Do ad agencies practice what they preach?
There was a great article on AdAge yesterday – Learning Twitter? Don’t Take Your Cues From These Agencies. The crux of the article was about how ad agencies are still testing the waters or plain clueless about using Twitter. As Rupal Parekh, the author says:
The irony is that the same people clients hire to erect communications and social-media strategies often appear uncomfortable using Twitter themselves.
There are some stunning examples out there:
Computer maker Dell’s strides in integrating social media into the company’s marketing communications have been well-documented. But its lead marketing agency, Enfatico, doesn’t own the handle @enfatico, and roster shop Mother, New York, has an account (@motherny) with a single update from May.
Grey has set up a Twitter account just for its interns, but it might want to keep a better eye on its content. @GreyNYInterns has informed the world it is “thinking about tequila” (at 9:30 a.m.; let’s hope they’re working on a liquor brand) and talked about seemingly proprietary information: “E*Trade brainstorm session. Do we use the baby or not?”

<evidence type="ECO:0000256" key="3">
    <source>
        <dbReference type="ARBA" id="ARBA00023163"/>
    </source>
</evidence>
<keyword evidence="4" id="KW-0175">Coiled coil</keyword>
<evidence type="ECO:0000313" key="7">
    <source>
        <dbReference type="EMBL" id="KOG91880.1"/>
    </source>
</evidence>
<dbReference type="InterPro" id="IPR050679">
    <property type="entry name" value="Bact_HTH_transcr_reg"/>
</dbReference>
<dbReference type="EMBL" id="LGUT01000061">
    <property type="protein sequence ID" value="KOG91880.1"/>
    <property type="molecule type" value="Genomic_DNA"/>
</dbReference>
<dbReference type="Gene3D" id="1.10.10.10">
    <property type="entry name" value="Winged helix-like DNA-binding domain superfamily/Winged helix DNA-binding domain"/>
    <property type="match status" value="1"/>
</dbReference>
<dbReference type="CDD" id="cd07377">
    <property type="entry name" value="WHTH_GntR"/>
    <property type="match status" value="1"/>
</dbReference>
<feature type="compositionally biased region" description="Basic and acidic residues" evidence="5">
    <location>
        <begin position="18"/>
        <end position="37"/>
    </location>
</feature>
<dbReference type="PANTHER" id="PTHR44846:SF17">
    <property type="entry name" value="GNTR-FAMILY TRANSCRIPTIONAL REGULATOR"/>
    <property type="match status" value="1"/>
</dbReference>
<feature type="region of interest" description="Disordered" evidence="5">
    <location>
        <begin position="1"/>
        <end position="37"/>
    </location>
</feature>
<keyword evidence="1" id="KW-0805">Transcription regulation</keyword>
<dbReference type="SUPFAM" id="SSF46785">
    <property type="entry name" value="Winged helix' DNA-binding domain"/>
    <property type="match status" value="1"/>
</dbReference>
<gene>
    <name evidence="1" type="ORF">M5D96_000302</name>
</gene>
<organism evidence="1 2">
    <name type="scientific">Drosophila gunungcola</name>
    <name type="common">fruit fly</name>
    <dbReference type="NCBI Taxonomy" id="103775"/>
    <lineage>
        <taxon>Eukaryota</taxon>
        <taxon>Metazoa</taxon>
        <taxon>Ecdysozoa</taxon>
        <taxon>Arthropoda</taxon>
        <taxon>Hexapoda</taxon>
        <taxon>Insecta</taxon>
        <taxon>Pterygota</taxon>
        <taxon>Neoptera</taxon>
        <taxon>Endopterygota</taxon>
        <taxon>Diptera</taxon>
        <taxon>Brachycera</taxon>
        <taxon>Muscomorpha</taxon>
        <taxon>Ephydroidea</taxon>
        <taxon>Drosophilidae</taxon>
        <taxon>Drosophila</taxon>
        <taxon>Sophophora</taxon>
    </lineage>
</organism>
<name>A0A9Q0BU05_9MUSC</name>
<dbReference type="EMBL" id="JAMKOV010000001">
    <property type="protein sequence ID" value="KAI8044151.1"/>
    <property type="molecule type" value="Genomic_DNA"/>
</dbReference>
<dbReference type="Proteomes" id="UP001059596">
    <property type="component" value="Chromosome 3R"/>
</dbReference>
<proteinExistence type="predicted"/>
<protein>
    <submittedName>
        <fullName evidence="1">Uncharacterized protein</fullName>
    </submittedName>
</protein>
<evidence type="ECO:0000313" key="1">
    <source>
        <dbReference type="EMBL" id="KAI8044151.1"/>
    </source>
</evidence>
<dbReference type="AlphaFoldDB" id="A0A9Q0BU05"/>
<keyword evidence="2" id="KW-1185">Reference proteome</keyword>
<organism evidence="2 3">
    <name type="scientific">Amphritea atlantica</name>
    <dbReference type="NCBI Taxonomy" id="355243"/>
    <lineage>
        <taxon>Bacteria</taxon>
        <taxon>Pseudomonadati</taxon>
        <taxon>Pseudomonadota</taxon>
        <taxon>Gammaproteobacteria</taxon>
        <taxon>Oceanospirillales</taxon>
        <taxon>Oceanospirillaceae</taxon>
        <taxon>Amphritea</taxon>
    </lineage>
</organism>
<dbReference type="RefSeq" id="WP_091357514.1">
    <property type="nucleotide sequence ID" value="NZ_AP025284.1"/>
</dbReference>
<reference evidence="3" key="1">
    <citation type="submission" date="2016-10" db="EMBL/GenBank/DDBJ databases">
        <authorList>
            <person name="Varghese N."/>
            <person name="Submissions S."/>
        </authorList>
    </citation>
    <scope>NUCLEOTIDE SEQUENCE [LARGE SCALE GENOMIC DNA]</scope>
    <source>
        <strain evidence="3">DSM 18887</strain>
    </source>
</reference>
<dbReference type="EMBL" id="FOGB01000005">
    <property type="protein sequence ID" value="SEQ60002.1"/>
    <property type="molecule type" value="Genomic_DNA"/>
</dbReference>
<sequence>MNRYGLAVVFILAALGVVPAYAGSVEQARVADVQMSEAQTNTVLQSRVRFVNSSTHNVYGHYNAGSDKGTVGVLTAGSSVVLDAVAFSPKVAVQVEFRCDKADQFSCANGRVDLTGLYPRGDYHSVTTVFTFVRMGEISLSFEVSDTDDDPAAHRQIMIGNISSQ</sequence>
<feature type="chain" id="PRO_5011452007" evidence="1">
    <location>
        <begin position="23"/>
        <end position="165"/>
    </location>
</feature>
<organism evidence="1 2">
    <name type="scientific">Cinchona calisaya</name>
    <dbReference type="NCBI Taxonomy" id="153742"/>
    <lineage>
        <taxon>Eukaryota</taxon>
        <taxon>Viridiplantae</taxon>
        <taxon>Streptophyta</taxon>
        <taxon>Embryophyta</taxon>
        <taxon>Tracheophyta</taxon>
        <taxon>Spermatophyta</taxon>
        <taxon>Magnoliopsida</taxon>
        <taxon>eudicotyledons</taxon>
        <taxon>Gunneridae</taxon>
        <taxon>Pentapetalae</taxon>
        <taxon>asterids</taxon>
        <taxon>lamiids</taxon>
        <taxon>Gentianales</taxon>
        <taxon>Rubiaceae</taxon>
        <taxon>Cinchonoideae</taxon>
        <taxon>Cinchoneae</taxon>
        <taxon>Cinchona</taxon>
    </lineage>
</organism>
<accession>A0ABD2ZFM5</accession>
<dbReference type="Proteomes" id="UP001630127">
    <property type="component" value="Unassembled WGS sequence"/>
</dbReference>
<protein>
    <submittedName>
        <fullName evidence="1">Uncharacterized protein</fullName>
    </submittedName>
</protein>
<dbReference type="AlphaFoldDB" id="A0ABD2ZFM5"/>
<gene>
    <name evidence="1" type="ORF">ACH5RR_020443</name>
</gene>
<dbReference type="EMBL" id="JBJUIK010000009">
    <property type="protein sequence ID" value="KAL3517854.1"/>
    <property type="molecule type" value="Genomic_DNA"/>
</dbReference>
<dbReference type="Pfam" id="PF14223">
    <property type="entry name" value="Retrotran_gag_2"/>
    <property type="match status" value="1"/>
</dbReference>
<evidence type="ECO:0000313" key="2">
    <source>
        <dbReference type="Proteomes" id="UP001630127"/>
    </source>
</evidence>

It’s even worse at the holding-company level. The handle @Havas is following zero people, has zero followers and has one update: “on vacation.”
Some of the comments from the smarting agencies are on the lines of ‘hey, we don’t know about others, but we are actually quite good’. Read the article for more.
Cartoon courtesy: Political Cartoons
Talking of Twitter and agencies in India, will the situation be any different? The mass media including the news channels have written about the Twitter phenomenon, celebrity tweets and so on. The trade magazines & online media too have covered it. Are any of the Indian agencies active on Twitter? Not that I am aware of. I am sure client conversations include the rising influence of Twitter and how brands can benefit. Is this scenario restricted to Twitter alone? Even when it comes to ad blogs, the Indian scenario is not very vibrant. Very few Indian agencies sell themselves well using new media. As one of the comments in the AdAge article pointed out, when it comes to client projects, the best minds in the agencies are involved. When it comes to setting up a blog or Twitter feed the emphasis is on finding ‘whoever is free’. The predicament is understandable but isn’t it better to practice what is preached?